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Email: Dealing With Questions

I constantly hear this complaint about email:

People don’t answer my questions!

And this complaint echoes the first:

If I ask people three questions, they only answer two of them!

Part I: Asking the Questions. When I talk with people about these complaints in business writing seminars, sometimes we find that the problem is how the questions were formatted. For example, questions should not be laid out like this:

I need to know when the shipment will arrive and how many cartons of pens it will include. Who is my contact? I hope I also have a backup contact and I am wondering who it is and how to reach them.

It is too hard to find the questions in a paragraph, and it is difficult to see them when they are phrased as statements rather than questions. Beyond that, it is a real challenge to recognize questions when they are implied as “hopes” and “wondering.”

This approach makes it much easier to see the questions and respond:

    1. When will the shipment arrive?
    2. How many cartons of pens will it include?
    3. Who is my contact?
    4. Do I have a backup contact?
    5. If I have a backup contact, who is it and how can I reach the person?

To be sure you get an answer to your questions, include this statement at the beginning of your message:

Please answer my questions listed below.

That way, your reader will know immediately that you need action.

Part II: Answering the Questions. Another part of the complaints I hear is this:

I answer their questions, but they keep asking me the same thing. Don’t they read my responses?

No, they probably don’t read their email. They probably skim it. So we have to write for skimmers.

When responding to questions, answer them in a numbered list that skimmers will easily see, even if you haven’t received them that way. For example, if you had received the questions in the paragraph format above, you could answer them this way:

Here is the information you requested:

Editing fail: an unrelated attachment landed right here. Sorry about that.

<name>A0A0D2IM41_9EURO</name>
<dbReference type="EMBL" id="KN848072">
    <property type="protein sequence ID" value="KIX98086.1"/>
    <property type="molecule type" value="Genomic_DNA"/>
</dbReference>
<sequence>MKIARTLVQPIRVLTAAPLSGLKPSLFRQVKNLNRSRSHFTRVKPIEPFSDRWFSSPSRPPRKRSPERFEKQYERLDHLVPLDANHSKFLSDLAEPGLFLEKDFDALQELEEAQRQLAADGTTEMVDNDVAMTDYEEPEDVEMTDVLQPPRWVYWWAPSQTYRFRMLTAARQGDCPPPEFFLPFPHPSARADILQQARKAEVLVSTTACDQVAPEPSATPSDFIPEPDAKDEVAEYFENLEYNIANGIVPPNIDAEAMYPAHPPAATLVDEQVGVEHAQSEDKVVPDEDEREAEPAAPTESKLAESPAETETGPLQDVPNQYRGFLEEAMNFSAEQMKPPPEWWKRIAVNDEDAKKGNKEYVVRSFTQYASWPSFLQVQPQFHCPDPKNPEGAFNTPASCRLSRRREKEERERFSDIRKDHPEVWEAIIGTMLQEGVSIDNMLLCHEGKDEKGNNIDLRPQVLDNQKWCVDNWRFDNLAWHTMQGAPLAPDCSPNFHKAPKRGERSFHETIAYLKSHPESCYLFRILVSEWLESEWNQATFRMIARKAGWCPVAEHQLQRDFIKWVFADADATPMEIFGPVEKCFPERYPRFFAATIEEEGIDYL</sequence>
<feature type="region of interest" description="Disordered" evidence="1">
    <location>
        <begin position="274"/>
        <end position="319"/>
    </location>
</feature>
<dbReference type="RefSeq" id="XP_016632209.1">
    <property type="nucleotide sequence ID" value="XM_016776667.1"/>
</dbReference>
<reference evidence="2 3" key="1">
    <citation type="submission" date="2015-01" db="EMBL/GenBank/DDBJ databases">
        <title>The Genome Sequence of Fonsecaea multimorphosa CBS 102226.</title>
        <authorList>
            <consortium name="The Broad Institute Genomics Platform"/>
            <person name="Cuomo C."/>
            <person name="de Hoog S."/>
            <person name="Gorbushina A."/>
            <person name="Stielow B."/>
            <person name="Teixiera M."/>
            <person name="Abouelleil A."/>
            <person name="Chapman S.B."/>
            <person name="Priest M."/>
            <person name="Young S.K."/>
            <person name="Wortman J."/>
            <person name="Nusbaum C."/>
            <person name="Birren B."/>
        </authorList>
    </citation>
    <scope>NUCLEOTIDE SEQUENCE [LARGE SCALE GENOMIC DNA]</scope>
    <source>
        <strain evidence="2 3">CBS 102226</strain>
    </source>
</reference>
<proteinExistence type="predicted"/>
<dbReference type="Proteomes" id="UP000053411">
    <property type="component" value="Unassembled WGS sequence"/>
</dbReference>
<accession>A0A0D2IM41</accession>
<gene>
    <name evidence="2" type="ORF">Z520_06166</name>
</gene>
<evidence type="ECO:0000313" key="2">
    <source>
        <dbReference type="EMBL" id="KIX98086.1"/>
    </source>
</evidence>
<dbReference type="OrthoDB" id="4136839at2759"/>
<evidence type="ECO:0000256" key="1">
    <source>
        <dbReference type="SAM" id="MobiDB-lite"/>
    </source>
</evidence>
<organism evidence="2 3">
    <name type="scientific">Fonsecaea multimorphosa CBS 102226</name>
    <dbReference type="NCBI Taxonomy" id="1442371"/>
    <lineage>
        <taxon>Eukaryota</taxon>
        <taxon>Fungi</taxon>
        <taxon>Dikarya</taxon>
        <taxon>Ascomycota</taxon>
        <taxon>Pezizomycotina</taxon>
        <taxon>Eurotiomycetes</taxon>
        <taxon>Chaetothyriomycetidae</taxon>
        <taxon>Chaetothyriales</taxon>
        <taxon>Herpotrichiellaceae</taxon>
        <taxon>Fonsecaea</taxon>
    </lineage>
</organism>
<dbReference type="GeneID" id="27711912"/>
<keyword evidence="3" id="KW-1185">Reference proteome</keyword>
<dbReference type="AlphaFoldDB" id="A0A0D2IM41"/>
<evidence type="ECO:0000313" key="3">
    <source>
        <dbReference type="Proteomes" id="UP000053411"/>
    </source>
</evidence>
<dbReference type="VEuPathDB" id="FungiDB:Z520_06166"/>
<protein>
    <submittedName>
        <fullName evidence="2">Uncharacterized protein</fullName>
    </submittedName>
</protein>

1. The shipment will arrive on February 28.
2. It will include 100 cartons of pens.
3. Your primary contact is Kalu Ossa at this number (or email):
4. Your backup contact is Mark Fitzsimmons at this number (or email):

If you receive them in a list, it is efficient to answer them in line, like this:
    1. When will the shipment arrive? February 28
    2. How many cartons of pens will it include? 100
    3. Who is my contact? Kalu Ossa at . . . .

But don’t do this: If you receive a list of questions, do not simply answer them in the lines and click Reply. Put a note at the top of your email, like this one:

See the answers to your questions below.

This week I received what I thought was a blank email sent from a new client. All I saw in her message was empty space and her signature block, and I guessed that she had sent it in error. But before pressing Delete, I noticed that I could scroll down–and there were the answers to my questions–written within my lines. Whew! I was glad I had not deleted her message.

A final thought about questions: Don’t expect answers immediately. Because people are busy, try to anticipate your need for information. Ask questions early, and you are more likely to get answers by the time you need them. If you email me with a question, it may take me a week or more to respond. Please be patient, and feel free to ask again.


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By Lynn Gaertner-Johnston

Lynn Gaertner-Johnston has helped thousands of employees and managers improve their business writing skills and confidence through her company, Syntax Training. In her corporate training career of more than 20 years, she has worked with executives, engineers, scientists, sales staff, and many other professionals, helping them get their messages across with clarity and tact.

A gifted teacher, Lynn has led writing classes at more than 100 companies and organizations such as MasterCard, Microsoft, Boeing, Nintendo, REI, AARP, Ledcor, and Kaiser Permanente. Near her home in Seattle, Washington, she has taught managerial communications in the MBA programs of the University of Washington and UW Bothell. She has created a communications course, Business Writing That Builds Relationships, and provides the curriculum at no cost to college instructors.

A recognized expert in business writing etiquette, Lynn has been quoted in "The Wall Street Journal," "The Atlantic," "Vanity Fair," and other media.

Lynn sharpened her business writing skills at the University of Notre Dame, where she earned a master's degree in communication, and at Bradley University, with a bachelor's degree in English.